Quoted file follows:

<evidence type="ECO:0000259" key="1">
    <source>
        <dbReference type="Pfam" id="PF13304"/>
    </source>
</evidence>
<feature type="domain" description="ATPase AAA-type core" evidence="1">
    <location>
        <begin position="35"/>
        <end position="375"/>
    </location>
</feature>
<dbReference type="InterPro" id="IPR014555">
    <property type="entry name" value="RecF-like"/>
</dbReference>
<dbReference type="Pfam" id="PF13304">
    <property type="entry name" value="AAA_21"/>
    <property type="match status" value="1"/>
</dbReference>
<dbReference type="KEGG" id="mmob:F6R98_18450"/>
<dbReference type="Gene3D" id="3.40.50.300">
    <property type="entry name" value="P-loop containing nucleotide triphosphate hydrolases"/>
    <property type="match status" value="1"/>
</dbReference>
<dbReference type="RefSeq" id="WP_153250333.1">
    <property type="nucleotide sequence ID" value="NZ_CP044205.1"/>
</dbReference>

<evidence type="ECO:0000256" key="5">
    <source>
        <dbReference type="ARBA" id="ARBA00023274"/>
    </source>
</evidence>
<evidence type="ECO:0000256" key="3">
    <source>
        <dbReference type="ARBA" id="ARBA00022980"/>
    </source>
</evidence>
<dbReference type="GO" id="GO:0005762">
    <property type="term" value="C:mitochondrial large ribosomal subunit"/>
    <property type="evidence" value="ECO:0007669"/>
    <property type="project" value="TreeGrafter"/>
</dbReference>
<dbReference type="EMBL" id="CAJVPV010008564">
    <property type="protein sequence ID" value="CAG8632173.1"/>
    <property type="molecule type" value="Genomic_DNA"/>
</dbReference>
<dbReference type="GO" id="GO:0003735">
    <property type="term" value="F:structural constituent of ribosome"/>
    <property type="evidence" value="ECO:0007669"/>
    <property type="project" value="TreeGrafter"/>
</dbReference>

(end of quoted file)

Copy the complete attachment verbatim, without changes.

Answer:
<evidence type="ECO:0000259" key="1">
    <source>
        <dbReference type="Pfam" id="PF13304"/>
    </source>
</evidence>
<feature type="domain" description="ATPase AAA-type core" evidence="1">
    <location>
        <begin position="35"/>
        <end position="375"/>
    </location>
</feature>
<dbReference type="InterPro" id="IPR014555">
    <property type="entry name" value="RecF-like"/>
</dbReference>
<dbReference type="Pfam" id="PF13304">
    <property type="entry name" value="AAA_21"/>
    <property type="match status" value="1"/>
</dbReference>
<dbReference type="KEGG" id="mmob:F6R98_18450"/>
<dbReference type="Gene3D" id="3.40.50.300">
    <property type="entry name" value="P-loop containing nucleotide triphosphate hydrolases"/>
    <property type="match status" value="1"/>
</dbReference>
<dbReference type="RefSeq" id="WP_153250333.1">
    <property type="nucleotide sequence ID" value="NZ_CP044205.1"/>
</dbReference>

<evidence type="ECO:0000256" key="5">
    <source>
        <dbReference type="ARBA" id="ARBA00023274"/>
    </source>
</evidence>
<evidence type="ECO:0000256" key="3">
    <source>
        <dbReference type="ARBA" id="ARBA00022980"/>
    </source>
</evidence>
<dbReference type="GO" id="GO:0005762">
    <property type="term" value="C:mitochondrial large ribosomal subunit"/>
    <property type="evidence" value="ECO:0007669"/>
    <property type="project" value="TreeGrafter"/>
</dbReference>
<dbReference type="EMBL" id="CAJVPV010008564">
    <property type="protein sequence ID" value="CAG8632173.1"/>
    <property type="molecule type" value="Genomic_DNA"/>
</dbReference>
<dbReference type="GO" id="GO:0003735">
    <property type="term" value="F:structural constituent of ribosome"/>
    <property type="evidence" value="ECO:0007669"/>
    <property type="project" value="TreeGrafter"/>
</dbReference>